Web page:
Artist of the Week Interview: Fronzilla
Tue, 07 Jul 2015 09:49:28
Attila frontman takes ratchet to a new level, shares his favorite rappers, and plans for the next album.
Our Artist of the Week Fronzilla, aka Attila singer Chris "Fronz" Fronzak, rips through hip-hop like a gargantuan movie monster on his full-length debut, Party People's Anthem [Artery Recordings/Razor & Tie]. You've heard his guttural scream and gritty x-rated rhymes on chart-busting bruisers like About That Life and Guilty Pleasure, however, Atlanta's finest gets straight ratchet on his first rap offering. The lyrics are clever and sharp, and the grooves are perfect for making festival grounds or strippers' behinds bounce. Yeah, we said it. Fronzilla has the recipe for any party. In this exclusive interview, he tells us the saga of Party People's Anthem, reveals his favorite rappers, talks about wanting to meet 2 Chainz, mentions what's up for Attila next, and so much more.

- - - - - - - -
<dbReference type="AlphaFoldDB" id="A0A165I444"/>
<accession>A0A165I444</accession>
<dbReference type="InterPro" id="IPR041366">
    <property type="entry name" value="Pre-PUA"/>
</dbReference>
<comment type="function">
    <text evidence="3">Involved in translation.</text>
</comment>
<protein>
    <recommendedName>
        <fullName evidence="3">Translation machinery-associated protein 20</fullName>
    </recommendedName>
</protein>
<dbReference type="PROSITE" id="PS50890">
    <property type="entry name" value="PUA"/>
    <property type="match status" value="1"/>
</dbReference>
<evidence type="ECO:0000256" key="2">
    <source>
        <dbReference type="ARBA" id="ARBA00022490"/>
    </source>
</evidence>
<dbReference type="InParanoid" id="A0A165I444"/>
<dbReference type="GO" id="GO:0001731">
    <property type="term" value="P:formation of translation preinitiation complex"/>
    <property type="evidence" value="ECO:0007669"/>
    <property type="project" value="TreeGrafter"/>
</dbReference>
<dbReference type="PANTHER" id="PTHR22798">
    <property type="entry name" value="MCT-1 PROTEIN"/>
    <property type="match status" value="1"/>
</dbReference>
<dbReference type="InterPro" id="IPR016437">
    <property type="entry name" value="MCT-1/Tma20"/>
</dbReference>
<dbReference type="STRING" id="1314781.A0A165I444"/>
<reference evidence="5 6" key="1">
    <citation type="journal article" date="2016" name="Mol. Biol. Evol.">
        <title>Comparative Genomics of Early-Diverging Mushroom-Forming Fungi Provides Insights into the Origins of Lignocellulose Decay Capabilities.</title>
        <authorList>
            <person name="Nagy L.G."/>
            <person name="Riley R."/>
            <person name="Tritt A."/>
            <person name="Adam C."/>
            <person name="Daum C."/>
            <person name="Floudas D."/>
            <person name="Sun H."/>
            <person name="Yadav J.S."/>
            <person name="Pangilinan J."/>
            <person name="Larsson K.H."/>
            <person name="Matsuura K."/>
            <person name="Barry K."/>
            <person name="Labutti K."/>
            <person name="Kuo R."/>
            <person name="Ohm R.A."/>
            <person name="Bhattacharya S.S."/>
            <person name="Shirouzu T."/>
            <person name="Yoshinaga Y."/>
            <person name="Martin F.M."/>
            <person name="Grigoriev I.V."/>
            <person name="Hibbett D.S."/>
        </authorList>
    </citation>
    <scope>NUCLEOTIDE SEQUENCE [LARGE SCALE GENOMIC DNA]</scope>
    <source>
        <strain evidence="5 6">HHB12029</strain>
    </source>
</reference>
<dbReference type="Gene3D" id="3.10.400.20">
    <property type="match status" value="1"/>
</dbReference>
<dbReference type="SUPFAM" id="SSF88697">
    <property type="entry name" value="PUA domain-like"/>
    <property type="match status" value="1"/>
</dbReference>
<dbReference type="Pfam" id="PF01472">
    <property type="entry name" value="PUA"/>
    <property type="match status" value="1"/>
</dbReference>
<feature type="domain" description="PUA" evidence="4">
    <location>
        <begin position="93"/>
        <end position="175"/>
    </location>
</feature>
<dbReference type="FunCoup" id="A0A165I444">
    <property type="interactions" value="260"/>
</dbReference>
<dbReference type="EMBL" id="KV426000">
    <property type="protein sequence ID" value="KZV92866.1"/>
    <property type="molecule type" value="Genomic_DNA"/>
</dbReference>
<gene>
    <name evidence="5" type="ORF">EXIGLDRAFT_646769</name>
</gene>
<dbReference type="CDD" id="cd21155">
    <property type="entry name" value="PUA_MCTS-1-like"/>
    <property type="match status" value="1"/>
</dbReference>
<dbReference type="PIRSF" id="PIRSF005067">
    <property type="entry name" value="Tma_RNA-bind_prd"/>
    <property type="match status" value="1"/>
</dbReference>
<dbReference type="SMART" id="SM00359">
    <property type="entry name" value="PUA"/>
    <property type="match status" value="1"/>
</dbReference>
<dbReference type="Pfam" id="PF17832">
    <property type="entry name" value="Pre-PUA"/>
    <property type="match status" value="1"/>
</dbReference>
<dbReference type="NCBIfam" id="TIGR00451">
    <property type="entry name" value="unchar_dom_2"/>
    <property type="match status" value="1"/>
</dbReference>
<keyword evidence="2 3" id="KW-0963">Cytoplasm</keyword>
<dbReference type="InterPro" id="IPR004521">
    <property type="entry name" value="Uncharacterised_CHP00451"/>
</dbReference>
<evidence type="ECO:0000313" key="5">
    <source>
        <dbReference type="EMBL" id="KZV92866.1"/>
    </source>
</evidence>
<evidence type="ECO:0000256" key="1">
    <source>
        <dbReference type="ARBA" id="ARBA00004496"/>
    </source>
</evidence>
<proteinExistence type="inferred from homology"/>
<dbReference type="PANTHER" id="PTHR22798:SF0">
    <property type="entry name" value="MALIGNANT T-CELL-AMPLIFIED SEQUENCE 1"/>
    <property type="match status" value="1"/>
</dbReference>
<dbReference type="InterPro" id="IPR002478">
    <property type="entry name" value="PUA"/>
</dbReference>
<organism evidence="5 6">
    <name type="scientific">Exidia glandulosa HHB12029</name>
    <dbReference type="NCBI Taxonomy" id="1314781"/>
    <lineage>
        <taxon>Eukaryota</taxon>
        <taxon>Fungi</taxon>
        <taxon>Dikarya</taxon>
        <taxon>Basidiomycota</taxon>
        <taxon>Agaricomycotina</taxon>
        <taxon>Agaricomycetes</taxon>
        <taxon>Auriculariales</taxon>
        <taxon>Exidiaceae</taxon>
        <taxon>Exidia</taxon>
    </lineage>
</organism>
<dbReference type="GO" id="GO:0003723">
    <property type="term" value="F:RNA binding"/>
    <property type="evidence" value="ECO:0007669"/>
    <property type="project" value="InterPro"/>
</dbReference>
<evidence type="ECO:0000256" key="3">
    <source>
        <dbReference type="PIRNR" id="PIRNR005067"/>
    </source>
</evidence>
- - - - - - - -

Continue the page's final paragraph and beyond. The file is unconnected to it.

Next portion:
You bring a different voice to hip-hop with Party People's Anthem. How do you describe your approach?
Basically, my mindset going into it was I wanted to put my spin on rap and trap and make it, "Party Rap." It is me in a rap album. I think that people are very hesitant about artists switching genres and trying something new for the first time. Fans can be hesitant to accept the music. For me, I think it has gone extremely well.
Did you feel especially free? What was the difference between this and an Attila album?
I'm more free for sure. Working on it was a lot easier. From a band perspective, we are five people and, in order for me to write the vocals, I need music. It is a lot harder process. With rap, I was getting several beats all the time, and it flowed really well. It was quite seamless. I got all these ideas in my head, got the songs done, and it came quite naturally.
For you, what was it like getting into that flow? How did the lyrics come along?
It was a lot easier to write than a full-fledged band album. is What I write in Atilla is really reminiscent of rap already. So in actuality, it wasn't that different but it was easier. The process is more seamless.